In many enterprises, having backup systems is seen as a necessary but resented overhead, and they will often take risky measures to minimise their costs. But is that wise?
Some will try to save by using lower-speced systems, or do double-duty by also using their backup systems for training or development. Backup systems are insurance, and like with regular insurance, not spending enough can be severely debilitating when the unfortunate does occur.
The justification for spending properly should be as simple as estimating how much the business would lose for every minute, hour or day that the main system is down. If using lower-specced backup systems, estimate how much business loss would occur because they cannot maintain the demand that the main systems can.
I think that by doing these opportunity cost calculations, skimping on backup systems will be shown to be folly. I think that the cost of backup systems will be shown to be very minor compared to the potential losses.
Having established the financial advantage of spending sufficiently upon backup systems, it then comes down to deciding what is the best topology
Many run critical systems in tandem, either master-slave or round-robin, but these are usually at the same location and tightly-coupled for fast failover should one server fail. However, data centres also have site wide threats, including fire, as has occurred in air-conditioning units, and terror attacks. The latter may not be from explosive devices, but cyber attacks on the supporting infrastructure systems. If systems are only duplicated in one other data centre, losing one centre can leave the enterprise operating from one centre only, which is a huge risk to the business.
Therefore, I propose using three complete systems in three separate locations. Also, since each is a potential main system, they must be fully up to specification for full-load operation, including full security, so non-secure usage like training and development should still be on separate systems from the business-critical ones. Of course, more than three can be provided, but three still allows for the main system to have a full backup system set should one set go down. This presents a lot less risk to the enterprise.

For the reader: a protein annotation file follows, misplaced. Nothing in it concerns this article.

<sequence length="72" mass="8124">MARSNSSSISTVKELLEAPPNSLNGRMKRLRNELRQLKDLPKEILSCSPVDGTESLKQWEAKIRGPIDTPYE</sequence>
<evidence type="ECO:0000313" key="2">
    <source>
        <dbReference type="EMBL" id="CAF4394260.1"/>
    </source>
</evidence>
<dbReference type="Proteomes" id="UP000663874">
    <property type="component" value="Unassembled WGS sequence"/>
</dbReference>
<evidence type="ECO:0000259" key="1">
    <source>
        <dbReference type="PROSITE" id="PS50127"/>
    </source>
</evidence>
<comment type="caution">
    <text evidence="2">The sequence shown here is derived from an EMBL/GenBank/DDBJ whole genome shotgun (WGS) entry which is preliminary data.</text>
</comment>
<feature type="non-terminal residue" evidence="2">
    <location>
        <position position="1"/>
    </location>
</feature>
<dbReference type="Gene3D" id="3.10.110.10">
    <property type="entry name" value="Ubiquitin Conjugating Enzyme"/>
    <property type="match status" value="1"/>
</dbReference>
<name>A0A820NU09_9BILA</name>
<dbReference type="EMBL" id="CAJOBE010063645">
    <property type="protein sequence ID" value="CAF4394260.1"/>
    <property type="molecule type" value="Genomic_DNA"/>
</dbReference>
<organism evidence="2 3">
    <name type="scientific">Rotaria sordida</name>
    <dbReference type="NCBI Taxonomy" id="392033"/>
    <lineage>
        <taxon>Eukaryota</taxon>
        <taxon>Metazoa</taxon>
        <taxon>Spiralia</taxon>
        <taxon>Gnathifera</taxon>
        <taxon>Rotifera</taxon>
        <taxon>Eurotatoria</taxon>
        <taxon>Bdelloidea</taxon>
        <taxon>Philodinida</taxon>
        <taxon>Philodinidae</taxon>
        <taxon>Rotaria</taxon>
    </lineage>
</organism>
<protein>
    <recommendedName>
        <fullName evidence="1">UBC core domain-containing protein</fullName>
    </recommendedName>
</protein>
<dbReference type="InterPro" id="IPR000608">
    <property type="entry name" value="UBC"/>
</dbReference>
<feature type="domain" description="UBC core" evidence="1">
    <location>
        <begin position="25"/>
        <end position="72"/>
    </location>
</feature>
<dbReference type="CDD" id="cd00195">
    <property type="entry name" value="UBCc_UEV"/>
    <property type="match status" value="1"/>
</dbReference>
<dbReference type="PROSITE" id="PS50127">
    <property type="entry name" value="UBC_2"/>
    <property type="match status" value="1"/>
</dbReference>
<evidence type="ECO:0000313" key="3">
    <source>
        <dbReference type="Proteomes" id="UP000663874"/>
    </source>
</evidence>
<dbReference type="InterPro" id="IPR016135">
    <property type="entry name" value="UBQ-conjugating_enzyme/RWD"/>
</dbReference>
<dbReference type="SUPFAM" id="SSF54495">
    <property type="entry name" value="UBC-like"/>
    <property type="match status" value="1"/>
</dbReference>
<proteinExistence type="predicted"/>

|1||Critical||Cannot afford to lose any systems|
|2||At risk||Still have one system in reserve for backup|
|3||Safe||Normal operation, with maintenance of backup systems|
A common problem is that a lot of systems are not implemented such that failover can be fully automatic. This often results in a lot of manual emergency work to cutover. Of course, it also makes disaster-recovery testing more of a major effort and disruptive, as well as putting the business at risk of delays if settings are in error.
Making systems failover completely automatically enables a clear advantage of having more than two system sets: round-robin failover at set intervals around the year. This allows the last-used system to have plenty of time to do thorough scheduled maintenance, without unnecessarily putting the enterprise at risk by hastily trying to fit in with tight windows of opportunity.
Thus, the optimal setup is to have three system sets, with round-robin failover over every four months, with maintenance proceding all year round at an even pace.